In 1938, President Franklin D. Roosevelt signed the revolutionary Fair Labour Standards Act, which banned extreme child labour while setting a minimum hourly wage (25 cents at the time) as well as a maximum workweek of 44 hours before overtime pay.
December 10, 1948: The Universal Declaration of Human Rights is adopted by the United Nations.
After the atrocities of the Holocaust, the world recognised a need to set up a protective code of conduct to ensure that the devastation would never happen again.
The Universal Declaration of Human Rights, which was signed and adopted by the United Nations in 1948, marked the first time that multiple countries had come together to draft a joint statement about inalienable human rights.
May 17, 1954: The Supreme Court made segregation illegal in public schools.
In 1954, the Supreme Court unanimously ruled in Brown v. Board of Education that racial segregation in public schools is unconstitutional. The case would become a foundation of the Civil Rights Movement with its rejection of the “separate but equal” doctrine that had been touted in earlier court cases like Plessy v. Ferguson.
1960: Described as “The Year of Africa,” 17 states gained the right of self-determination.
Between January and December of 1960, 17 sub-Saharan African nations regained their independence from their former European colonists in what’s known as the “Year of Africa.”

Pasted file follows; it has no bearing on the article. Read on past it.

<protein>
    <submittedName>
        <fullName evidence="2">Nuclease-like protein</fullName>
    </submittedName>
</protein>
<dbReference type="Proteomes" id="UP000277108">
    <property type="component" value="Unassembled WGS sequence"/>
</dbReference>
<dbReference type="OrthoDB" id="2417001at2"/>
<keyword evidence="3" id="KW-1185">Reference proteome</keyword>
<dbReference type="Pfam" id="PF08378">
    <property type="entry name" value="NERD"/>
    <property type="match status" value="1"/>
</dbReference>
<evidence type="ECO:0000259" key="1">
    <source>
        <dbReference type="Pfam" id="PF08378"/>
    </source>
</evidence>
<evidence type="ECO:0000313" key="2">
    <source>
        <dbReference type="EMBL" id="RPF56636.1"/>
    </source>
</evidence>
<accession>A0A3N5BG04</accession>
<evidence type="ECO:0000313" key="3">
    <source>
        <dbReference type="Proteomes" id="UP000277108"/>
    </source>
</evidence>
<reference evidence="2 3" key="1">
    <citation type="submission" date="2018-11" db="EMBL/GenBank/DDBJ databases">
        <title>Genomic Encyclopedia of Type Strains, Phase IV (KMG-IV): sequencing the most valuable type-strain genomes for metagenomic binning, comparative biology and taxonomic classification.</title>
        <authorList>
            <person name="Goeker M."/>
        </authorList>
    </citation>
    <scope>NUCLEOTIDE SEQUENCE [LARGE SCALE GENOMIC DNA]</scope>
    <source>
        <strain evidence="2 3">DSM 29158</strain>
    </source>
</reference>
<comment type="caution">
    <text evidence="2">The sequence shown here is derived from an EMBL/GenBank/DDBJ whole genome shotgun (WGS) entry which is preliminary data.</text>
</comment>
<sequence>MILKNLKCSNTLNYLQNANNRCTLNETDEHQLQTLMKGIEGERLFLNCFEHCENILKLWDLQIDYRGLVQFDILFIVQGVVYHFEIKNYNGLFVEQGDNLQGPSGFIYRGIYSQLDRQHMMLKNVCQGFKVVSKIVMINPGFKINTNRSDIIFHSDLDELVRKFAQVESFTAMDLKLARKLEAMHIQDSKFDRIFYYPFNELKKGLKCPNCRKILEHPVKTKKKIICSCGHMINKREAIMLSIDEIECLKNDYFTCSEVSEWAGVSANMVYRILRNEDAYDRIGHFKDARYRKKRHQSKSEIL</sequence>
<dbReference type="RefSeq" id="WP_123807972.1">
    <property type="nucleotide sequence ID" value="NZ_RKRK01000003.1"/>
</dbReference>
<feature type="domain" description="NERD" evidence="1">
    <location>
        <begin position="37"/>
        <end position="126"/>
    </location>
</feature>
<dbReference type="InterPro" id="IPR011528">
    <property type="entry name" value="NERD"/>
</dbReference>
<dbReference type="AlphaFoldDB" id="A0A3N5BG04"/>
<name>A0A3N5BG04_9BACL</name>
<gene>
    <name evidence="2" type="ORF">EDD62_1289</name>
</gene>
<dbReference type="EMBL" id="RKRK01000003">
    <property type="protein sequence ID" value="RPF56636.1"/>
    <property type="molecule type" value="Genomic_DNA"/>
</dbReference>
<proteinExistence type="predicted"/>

Mali, Nigeria, Somalia, and Benin were just a few of the 17 countries who won the fight for independence and underwent rapid political development.
Fourteen of the colonies were previously under French control while two were under British control and one under Belgium control.
The history-making year began in Cape Town, South Africa, on February 3 with British Prime Minister Harold Macmillan delivering his “Wind of Change” speech.
“The wind of change is blowing through this continent, and whether we like it or not, this growth of national consciousness is a political fact. We must all accept it as a fact, and our national policies must take account of it,” Macmillan famously said.
July 21, 1960: Sirimavo Bandaranaike became the first woman to be elected head of government in the world.
In the summer of 1960, Sri Lanka’s Sirimavo Bandaranaike became the first woman to be elected Prime Minister in the world, setting the stage for India’s Indira Gandhi and other female contemporaries. After four decades in power, she resigned in 2000 at the age of 84.
July 2, 1964: The Civil Rights Act of 1964 ended lawful segregation in the United States.
After a wave of protests, Lyndon B. Johnson signed the Civil Rights Act of 1964 – originally proposed by President John F. Kennedy – into law.
It ended de facto discrimination and voter suppression stemming from Jim Crow Laws by prohibiting segregation in public spaces as well as discrimination from employers based on race, colour, religion, or sex.
August 6, 1965: The Voting Rights Act of 1965 outlawed voter discrimination on the basis of race.
One year later, Johnson signed the Voting Rights Act of 1965, which prohibited discriminatory voting practices. Some states had been enforcing the grandfather clause, poll taxes, and literacy tests to prevent African Americans from exercising their 15th amendment right to vote.